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Kenyon College

Publication Date

Fall 2015

Program Name

Tunisia: Emerging Identities in North Africa


The Personal Status Code became law in Tunisia in 1956, revolutionizing gender law and relationships. This law, development programs and nationalization pushed by President Habib Bourguiba, and modernization and globalization significantly altered the state of Tunisian marriage and gender relationships. Prior to the Personal Status Code, the basis of marriage in Tunisia was the preservation of family relationships, status, and finances. Throughout the last half century, it has evolved from a family-based endeavor to a partnership between two people, as the individual has simultaneously replaced the family and tribe as the main actor in society. These changes are reflected prominently in the marriages of women which have taken place in the last three generations. This paper focuses on the experiences of three generations of women in the Hidri-Khelifa family—Kheira, the oldest generation, her daughter Radhia, and her granddaughter, Maryam. Their generational experiences and opinions on all aspects of marriage—weddings, divorces, family planning, ideals in a partner, education, among others—are telling of the generational gaps which persist in Tunisian society. Kheira’s traditional and conservative values espouse her generation’s beliefs about the necessity of gender roles; Maryam reflects modern beliefs and actions; Radhia is somewhere in the middle, with modern ideals while the practicalities of her life reflect more traditional understandings of gender relationships within marriage. Their experiences reflect upon the nature of the changes in Tunisian society since independence and are telling of the Tunisian woman’s experience throughout that same time period.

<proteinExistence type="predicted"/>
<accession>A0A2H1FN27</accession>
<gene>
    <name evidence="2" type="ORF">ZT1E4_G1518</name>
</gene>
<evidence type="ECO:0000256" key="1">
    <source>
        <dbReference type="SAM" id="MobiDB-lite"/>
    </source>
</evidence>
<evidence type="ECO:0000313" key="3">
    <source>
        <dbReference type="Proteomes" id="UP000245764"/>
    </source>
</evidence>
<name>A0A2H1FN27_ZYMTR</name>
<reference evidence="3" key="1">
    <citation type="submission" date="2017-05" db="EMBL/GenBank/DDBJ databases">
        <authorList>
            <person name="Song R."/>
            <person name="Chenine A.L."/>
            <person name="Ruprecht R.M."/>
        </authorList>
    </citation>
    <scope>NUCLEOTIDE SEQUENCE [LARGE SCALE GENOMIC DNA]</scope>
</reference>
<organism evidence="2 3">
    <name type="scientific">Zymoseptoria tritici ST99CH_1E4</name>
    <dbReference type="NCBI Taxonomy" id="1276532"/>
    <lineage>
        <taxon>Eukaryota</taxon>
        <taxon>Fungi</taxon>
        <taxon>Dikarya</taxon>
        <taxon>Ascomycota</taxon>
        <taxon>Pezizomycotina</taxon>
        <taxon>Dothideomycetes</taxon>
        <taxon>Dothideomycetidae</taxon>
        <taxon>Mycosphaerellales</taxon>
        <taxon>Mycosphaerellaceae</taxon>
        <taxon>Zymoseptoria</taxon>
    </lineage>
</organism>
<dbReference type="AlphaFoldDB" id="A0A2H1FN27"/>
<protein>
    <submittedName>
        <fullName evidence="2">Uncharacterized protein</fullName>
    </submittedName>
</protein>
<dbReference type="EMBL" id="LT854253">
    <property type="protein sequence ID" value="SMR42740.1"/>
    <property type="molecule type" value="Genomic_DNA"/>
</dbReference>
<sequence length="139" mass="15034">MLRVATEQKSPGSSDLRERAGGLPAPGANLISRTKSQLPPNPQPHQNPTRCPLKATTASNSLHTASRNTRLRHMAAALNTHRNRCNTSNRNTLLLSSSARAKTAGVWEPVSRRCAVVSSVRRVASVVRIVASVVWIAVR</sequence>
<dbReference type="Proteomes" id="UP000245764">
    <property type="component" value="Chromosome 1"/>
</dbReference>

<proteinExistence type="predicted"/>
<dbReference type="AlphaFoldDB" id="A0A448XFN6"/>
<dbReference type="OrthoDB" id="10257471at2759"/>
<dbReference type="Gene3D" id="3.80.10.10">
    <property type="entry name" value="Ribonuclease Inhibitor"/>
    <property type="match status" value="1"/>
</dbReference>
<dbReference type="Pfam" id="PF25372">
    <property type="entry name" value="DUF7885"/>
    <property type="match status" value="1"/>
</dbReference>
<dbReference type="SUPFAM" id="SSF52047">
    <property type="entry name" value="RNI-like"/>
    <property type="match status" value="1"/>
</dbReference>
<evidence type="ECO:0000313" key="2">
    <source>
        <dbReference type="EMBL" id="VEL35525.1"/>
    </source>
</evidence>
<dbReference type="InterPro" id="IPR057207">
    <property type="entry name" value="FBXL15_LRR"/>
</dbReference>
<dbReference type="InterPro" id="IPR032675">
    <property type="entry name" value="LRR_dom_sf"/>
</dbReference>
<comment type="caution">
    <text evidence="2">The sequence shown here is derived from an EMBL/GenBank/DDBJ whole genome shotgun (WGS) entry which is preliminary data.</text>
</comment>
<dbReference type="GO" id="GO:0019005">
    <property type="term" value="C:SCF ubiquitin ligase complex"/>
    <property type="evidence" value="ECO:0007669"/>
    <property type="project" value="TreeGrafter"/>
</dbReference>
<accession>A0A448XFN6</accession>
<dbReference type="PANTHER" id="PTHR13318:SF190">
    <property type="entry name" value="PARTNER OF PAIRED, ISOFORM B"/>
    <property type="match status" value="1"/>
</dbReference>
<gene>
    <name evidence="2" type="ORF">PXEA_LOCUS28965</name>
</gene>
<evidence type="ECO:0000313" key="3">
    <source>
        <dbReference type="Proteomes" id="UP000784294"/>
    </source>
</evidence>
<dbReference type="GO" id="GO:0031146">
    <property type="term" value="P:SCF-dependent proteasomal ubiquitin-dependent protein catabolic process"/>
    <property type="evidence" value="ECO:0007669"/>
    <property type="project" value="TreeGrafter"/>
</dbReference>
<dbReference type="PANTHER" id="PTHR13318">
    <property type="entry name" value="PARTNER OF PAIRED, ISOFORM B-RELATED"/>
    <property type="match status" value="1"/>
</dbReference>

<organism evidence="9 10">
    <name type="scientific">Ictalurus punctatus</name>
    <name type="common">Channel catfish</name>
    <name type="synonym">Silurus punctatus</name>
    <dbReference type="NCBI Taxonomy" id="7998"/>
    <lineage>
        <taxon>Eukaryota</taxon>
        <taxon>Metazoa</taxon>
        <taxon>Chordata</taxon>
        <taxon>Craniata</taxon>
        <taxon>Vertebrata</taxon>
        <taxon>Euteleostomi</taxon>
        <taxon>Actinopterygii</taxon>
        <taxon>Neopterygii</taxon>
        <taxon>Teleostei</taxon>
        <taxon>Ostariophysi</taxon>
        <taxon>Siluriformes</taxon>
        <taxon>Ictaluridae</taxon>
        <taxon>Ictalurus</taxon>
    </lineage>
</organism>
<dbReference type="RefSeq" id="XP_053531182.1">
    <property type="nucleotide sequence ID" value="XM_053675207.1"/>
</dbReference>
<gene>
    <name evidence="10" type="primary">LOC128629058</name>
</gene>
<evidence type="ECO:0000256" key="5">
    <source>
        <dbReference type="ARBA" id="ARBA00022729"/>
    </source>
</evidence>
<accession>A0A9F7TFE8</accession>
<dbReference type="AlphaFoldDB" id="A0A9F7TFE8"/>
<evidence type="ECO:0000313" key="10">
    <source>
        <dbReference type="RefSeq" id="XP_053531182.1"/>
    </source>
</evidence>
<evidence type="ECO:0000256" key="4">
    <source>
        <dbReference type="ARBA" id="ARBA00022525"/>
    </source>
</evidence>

Family, Life Course, and Society | Gender and Sexuality | Inequality and Stratification | Politics and Social Change | Sociology of Culture | Sociology of Religion


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